LOS ANGELES (CBSLA.com/AP) — Just months after making its Southland debut, the small grocery-store chain Haggen has filed for bankruptcy.
Chief Executive John Clougher said the reorganization will allow the Pacific Northwest-based Haggen to continue to operate while enabling the grocer to “re-align” its operations, according to the Associated Press.READ MORE: Limited Number Of $10 Lottery Tickets To Be Offered For 'Hamilton' At Pantages Theatre
Creditors have committed up to $215 million to keep the company running while it sells stores.
The struggling grocer, which went from a family business to a West Coast power virtually overnight after buying 146 stores from Albertsons, released a statement saying it would focus on profitable core stores while in talks to sell many of the company’s remaining assets.
More than 80 new stores throughout Southern California were scheduled to open this year following the opening of a location in Burbank at the end of April on a site that was an Albertsons supermarket just 48 hours prior.
The company announced layoffs in July due to apparent struggles in its expansion effort.READ MORE: Silver Alert Issued For Izya Byk, 92, Last Seen In West Hollywood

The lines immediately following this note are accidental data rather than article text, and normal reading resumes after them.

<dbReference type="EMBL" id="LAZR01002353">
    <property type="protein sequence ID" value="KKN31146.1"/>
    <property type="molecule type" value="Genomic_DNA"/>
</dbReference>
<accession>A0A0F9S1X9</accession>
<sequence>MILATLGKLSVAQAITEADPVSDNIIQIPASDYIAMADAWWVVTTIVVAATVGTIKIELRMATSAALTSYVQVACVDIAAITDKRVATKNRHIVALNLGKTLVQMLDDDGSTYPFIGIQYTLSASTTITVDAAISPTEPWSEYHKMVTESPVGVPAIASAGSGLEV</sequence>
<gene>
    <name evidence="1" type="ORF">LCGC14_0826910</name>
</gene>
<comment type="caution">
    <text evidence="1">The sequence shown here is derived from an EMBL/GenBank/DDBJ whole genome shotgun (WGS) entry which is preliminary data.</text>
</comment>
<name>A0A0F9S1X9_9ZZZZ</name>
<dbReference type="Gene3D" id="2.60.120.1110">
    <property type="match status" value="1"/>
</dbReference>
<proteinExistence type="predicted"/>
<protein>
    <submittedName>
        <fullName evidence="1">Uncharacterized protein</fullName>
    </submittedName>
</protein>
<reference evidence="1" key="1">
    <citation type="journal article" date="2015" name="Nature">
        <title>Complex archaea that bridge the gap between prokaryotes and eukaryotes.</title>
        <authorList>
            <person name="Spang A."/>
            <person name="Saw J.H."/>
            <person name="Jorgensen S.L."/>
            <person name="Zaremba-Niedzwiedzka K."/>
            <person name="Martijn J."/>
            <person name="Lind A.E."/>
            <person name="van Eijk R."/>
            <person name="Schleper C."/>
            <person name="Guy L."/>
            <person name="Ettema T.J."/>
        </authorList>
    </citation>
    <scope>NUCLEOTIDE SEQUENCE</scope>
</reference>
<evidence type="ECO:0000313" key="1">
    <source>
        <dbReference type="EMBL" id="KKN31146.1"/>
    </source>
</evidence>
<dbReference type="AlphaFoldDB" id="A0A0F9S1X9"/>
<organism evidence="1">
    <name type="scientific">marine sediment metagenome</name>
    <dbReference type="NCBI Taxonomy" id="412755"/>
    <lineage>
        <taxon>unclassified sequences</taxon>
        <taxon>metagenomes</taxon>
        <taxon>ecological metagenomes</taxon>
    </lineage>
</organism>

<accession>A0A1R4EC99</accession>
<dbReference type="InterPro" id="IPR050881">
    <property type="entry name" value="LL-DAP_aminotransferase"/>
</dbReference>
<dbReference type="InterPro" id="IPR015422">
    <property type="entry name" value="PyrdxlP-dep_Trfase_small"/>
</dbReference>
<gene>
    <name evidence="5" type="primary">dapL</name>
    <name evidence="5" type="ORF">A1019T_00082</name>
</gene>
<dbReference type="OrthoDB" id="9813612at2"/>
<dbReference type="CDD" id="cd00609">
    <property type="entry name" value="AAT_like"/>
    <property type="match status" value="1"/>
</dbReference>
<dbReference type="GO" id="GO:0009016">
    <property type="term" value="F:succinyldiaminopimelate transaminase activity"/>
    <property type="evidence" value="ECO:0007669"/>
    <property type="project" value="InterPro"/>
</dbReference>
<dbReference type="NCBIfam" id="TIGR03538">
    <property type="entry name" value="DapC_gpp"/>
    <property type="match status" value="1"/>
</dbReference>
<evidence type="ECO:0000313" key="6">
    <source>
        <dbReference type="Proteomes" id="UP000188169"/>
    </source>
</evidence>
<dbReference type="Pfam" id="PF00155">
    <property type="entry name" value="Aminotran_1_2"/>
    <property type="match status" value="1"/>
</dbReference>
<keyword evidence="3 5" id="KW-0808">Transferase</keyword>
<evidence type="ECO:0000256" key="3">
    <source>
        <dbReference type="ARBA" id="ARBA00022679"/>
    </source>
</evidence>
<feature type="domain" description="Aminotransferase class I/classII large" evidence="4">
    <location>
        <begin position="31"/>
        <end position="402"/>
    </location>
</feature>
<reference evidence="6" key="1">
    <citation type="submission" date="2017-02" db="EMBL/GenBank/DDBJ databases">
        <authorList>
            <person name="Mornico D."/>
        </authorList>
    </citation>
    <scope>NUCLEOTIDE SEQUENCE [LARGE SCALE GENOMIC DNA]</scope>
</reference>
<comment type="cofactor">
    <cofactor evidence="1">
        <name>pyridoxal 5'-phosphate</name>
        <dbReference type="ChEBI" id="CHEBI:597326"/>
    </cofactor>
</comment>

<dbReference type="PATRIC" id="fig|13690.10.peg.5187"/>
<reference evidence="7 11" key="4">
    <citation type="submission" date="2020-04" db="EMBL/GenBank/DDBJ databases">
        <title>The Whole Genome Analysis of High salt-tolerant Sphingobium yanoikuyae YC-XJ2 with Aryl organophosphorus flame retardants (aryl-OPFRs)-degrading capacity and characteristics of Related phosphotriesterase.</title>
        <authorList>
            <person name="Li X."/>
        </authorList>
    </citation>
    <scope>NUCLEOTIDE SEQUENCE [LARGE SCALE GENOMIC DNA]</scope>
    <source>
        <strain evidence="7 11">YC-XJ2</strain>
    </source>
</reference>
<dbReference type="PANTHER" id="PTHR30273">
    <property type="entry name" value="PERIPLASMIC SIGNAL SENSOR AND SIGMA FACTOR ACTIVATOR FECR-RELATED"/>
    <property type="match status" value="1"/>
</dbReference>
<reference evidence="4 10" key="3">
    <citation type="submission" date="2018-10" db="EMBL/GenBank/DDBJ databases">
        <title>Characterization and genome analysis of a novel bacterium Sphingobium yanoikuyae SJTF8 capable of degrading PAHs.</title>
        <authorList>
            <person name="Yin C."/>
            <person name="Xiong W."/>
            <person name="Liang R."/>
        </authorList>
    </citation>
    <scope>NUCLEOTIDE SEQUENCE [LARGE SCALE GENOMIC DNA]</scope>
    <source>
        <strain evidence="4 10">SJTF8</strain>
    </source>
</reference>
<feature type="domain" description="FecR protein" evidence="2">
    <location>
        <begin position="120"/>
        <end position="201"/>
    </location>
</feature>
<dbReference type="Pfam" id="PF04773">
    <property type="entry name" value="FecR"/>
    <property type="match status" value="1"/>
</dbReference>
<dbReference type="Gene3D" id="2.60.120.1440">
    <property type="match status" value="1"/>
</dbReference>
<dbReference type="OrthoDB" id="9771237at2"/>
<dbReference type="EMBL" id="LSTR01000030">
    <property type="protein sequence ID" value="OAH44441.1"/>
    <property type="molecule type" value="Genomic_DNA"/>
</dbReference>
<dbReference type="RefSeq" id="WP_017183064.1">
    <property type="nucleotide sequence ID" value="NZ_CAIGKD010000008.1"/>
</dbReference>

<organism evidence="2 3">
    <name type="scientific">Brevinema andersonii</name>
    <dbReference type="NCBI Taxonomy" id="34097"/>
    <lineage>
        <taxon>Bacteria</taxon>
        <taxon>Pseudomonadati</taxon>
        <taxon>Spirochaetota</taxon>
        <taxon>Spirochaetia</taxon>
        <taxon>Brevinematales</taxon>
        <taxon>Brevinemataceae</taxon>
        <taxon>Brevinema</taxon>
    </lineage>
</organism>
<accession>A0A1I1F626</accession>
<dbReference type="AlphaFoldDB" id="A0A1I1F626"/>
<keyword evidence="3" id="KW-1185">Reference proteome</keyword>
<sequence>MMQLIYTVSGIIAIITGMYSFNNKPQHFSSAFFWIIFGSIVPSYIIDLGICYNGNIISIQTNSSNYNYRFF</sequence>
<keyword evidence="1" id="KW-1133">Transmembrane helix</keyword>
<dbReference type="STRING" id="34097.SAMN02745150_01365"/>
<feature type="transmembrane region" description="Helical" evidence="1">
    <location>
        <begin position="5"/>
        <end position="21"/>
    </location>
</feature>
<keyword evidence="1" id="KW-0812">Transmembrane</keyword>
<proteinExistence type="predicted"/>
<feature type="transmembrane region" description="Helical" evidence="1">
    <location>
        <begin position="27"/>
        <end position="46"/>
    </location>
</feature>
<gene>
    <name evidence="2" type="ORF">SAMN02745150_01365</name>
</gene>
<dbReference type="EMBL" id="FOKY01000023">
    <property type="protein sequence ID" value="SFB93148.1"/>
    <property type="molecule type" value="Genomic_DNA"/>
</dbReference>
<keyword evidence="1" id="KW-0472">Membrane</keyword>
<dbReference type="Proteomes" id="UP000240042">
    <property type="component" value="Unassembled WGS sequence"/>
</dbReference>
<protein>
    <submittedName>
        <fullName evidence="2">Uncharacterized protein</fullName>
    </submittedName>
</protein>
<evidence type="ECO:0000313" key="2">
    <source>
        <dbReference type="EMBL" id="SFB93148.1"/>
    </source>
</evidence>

Kyle Mayer, a professor of strategy with the USC Marshall School of Business, said Haggen bought too many stores too quickly.
“Bad first impression, not much marketing, and let’s not neglect the fact that Southern California is a brutally competitive grocery store area,” he said.
Earlier this month Haggen sued Albertsons for more than $1 billion in damages, alleging the supermarket giant engaged in systematic efforts to eliminate it as a viable competitor in five states.
The lawsuit, filed in federal court in Delaware, accused Albertsons of anti-competitive practices.MORE NEWS: Orange County Wife Asks Public To Get Vaccinated After Husband Dies From COVID
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